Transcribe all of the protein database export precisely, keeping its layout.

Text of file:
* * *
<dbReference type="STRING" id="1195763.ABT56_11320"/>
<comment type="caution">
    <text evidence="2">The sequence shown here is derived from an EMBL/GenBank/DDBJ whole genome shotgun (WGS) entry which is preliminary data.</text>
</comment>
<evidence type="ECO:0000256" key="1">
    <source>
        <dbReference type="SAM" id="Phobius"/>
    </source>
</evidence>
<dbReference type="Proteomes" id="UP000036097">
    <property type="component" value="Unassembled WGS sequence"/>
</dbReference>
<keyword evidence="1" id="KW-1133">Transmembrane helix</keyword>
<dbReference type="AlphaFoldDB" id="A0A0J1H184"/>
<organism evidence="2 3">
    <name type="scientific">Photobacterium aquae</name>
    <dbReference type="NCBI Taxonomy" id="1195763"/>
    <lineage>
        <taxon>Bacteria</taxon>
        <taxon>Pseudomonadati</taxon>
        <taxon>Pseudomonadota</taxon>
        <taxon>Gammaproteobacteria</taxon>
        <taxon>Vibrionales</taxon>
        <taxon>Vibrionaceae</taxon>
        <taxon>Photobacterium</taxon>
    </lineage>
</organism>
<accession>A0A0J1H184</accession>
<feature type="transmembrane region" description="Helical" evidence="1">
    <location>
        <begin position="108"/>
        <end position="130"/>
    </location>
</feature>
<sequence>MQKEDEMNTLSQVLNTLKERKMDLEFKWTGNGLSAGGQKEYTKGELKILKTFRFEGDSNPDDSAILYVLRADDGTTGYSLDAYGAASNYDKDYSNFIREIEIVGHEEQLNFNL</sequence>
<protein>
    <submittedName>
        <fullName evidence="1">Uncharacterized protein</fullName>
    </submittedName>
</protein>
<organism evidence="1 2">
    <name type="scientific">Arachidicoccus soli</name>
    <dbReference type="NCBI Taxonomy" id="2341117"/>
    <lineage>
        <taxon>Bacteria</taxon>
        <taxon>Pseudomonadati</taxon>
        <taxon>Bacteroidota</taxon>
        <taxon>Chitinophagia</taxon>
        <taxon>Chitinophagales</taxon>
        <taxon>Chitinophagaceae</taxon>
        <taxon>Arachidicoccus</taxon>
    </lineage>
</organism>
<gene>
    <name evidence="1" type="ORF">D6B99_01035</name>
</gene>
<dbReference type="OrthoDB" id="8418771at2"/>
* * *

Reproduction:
<dbReference type="STRING" id="1195763.ABT56_11320"/>
<comment type="caution">
    <text evidence="2">The sequence shown here is derived from an EMBL/GenBank/DDBJ whole genome shotgun (WGS) entry which is preliminary data.</text>
</comment>
<evidence type="ECO:0000256" key="1">
    <source>
        <dbReference type="SAM" id="Phobius"/>
    </source>
</evidence>
<dbReference type="Proteomes" id="UP000036097">
    <property type="component" value="Unassembled WGS sequence"/>
</dbReference>
<keyword evidence="1" id="KW-1133">Transmembrane helix</keyword>
<dbReference type="AlphaFoldDB" id="A0A0J1H184"/>
<organism evidence="2 3">
    <name type="scientific">Photobacterium aquae</name>
    <dbReference type="NCBI Taxonomy" id="1195763"/>
    <lineage>
        <taxon>Bacteria</taxon>
        <taxon>Pseudomonadati</taxon>
        <taxon>Pseudomonadota</taxon>
        <taxon>Gammaproteobacteria</taxon>
        <taxon>Vibrionales</taxon>
        <taxon>Vibrionaceae</taxon>
        <taxon>Photobacterium</taxon>
    </lineage>
</organism>
<accession>A0A0J1H184</accession>
<feature type="transmembrane region" description="Helical" evidence="1">
    <location>
        <begin position="108"/>
        <end position="130"/>
    </location>
</feature>
<sequence>MQKEDEMNTLSQVLNTLKERKMDLEFKWTGNGLSAGGQKEYTKGELKILKTFRFEGDSNPDDSAILYVLRADDGTTGYSLDAYGAASNYDKDYSNFIREIEIVGHEEQLNFNL</sequence>
<protein>
    <submittedName>
        <fullName evidence="1">Uncharacterized protein</fullName>
    </submittedName>
</protein>
<organism evidence="1 2">
    <name type="scientific">Arachidicoccus soli</name>
    <dbReference type="NCBI Taxonomy" id="2341117"/>
    <lineage>
        <taxon>Bacteria</taxon>
        <taxon>Pseudomonadati</taxon>
        <taxon>Bacteroidota</taxon>
        <taxon>Chitinophagia</taxon>
        <taxon>Chitinophagales</taxon>
        <taxon>Chitinophagaceae</taxon>
        <taxon>Arachidicoccus</taxon>
    </lineage>
</organism>
<gene>
    <name evidence="1" type="ORF">D6B99_01035</name>
</gene>
<dbReference type="OrthoDB" id="8418771at2"/>